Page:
Southern California Family Law Blog

If you want to establish paternal rights to your child and you are not married to the mother when the baby is born, you will have to establish that you are the parent of the child. In California, this can be achieved by signing a voluntary declaration of paternity at the hospital when the child is born.

Paternity gives the father legal standing. Paternity must be established before the court can award the father legal rights and responsibilities, including visitation, custody, and a child support obligation. However, what happens if you fail to establish paternity at birth?

Three Ways to Establish Paternity after Birth

  1. Request a Declaration of Paternity form: You can request the form by emailing the Department of Child Support Services’ (DCSS) Paternity Opportunity Program (POP) at, or obtaining it from your county’s local child support agency, registrar of births, family law facilitator at your local superior court, or a local welfare office. You and the birth mother must sign the form at one of these agencies unless it is witnessed by a notary public. File the form with the POP.
  2. Call your local child support agency, which is part of DCSS, and ask for an appointment to open a case for parentage.
  3. File a court case in the county where your child lives or can be found. You will need to file a number of forms. To start off, these typically include Petition to Establish Parental Relationship (Form FL-200), a Summons (Uniform Parentage – Petition for Custody and Support, FL-210), and Declaration Under Uniform Child Custody Jurisdiction and Enforcement Act (UCCJEA) (Form FL-105 or GC-120). Filing a court case is complicated and you should seek the assistance of a family law attorney to help you through this process.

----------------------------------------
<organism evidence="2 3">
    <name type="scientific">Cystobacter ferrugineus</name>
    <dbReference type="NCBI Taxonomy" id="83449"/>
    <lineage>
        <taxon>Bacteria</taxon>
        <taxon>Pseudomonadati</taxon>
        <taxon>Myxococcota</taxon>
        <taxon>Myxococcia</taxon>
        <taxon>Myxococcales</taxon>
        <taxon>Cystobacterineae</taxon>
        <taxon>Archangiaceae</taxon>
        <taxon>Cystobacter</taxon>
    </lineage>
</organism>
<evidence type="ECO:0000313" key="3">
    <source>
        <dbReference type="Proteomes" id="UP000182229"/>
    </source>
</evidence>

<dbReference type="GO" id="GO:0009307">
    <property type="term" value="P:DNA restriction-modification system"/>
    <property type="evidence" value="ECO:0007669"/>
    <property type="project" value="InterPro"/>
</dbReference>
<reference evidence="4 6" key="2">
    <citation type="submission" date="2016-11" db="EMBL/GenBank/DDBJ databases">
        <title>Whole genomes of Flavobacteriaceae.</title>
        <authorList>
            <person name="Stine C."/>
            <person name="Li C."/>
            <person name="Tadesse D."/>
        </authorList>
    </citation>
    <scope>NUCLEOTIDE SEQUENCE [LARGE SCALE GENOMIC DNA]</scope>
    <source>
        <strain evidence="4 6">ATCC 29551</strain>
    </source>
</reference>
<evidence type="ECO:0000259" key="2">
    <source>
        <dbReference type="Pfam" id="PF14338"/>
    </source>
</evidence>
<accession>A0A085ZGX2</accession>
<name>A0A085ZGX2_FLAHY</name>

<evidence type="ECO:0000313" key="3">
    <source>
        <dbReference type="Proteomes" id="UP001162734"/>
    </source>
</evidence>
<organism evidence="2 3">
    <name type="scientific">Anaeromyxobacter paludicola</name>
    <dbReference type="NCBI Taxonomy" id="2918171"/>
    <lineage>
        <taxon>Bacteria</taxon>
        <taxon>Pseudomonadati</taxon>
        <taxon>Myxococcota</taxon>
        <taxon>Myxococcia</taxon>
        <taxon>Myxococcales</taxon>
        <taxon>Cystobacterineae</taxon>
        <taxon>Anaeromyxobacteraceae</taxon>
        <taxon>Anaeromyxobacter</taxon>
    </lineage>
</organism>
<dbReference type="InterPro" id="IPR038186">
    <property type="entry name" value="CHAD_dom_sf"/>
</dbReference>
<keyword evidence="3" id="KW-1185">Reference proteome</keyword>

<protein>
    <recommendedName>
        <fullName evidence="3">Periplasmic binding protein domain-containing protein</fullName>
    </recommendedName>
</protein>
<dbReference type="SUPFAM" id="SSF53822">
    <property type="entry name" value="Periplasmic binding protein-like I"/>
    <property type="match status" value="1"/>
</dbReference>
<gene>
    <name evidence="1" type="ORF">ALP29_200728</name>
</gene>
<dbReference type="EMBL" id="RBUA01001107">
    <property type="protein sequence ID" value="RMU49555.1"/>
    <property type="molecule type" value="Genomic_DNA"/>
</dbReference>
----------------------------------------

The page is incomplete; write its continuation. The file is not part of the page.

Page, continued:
5 Consequences of Failing to Establish Paternity

If you fail to establish paternity at the time of the child’s birth, there can be a number of negative consequences. These include:

  1. Loss of visitation rights to the child
  2. Loss of custody rights to the child
  3. An order to pay past due child support, half of the uninsured health care cost for the child, and half of the child care costs resulting from the custodial parent going to work or school
  4. Criminal action being taken against you for failing to pay child support
  5. Your child not being eligible to receive benefits through you from your health, disability and life insurance policies

If you have not established paternity and you are in an active child custody or divorce case, you could see your rights to your child diminished. The extent that you can restore these rights depends on your level of involvement in your child’s life after his or her birth.

Call the Family Law Attorneys at Wallin & Klarich

If you are going through a family law case and you are worried about losing parental rights to your child, you need to speak to the family law attorneys at Wallin & Klarich. Our family law attorneys are experienced in resolving issues between former or current partners and spouses. Our goal is to represent you so that the best interests of your child are served. We have been successfully representing clients in family law cases for over 30 years.

Our offices are located in Los Angeles, Sherman Oaks, Torrance, Tustin, San Diego, Riverside, San Bernardino, Ventura, West Covina and Victorville.

Call us today at (888) 749-7428 for a free phone consultation. We will be there when you call.

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Children 14 Years Or Older Can Testify Custody And Visitation Preferences

Effective January 1, 2011, California law requires divorce courts to allow a 14-year-old child or older to testify as to custody and visitation preferences, unless the court believes that the child’s in-court testimony would not be in the child’s best interests.

California Family Code 3042(C)

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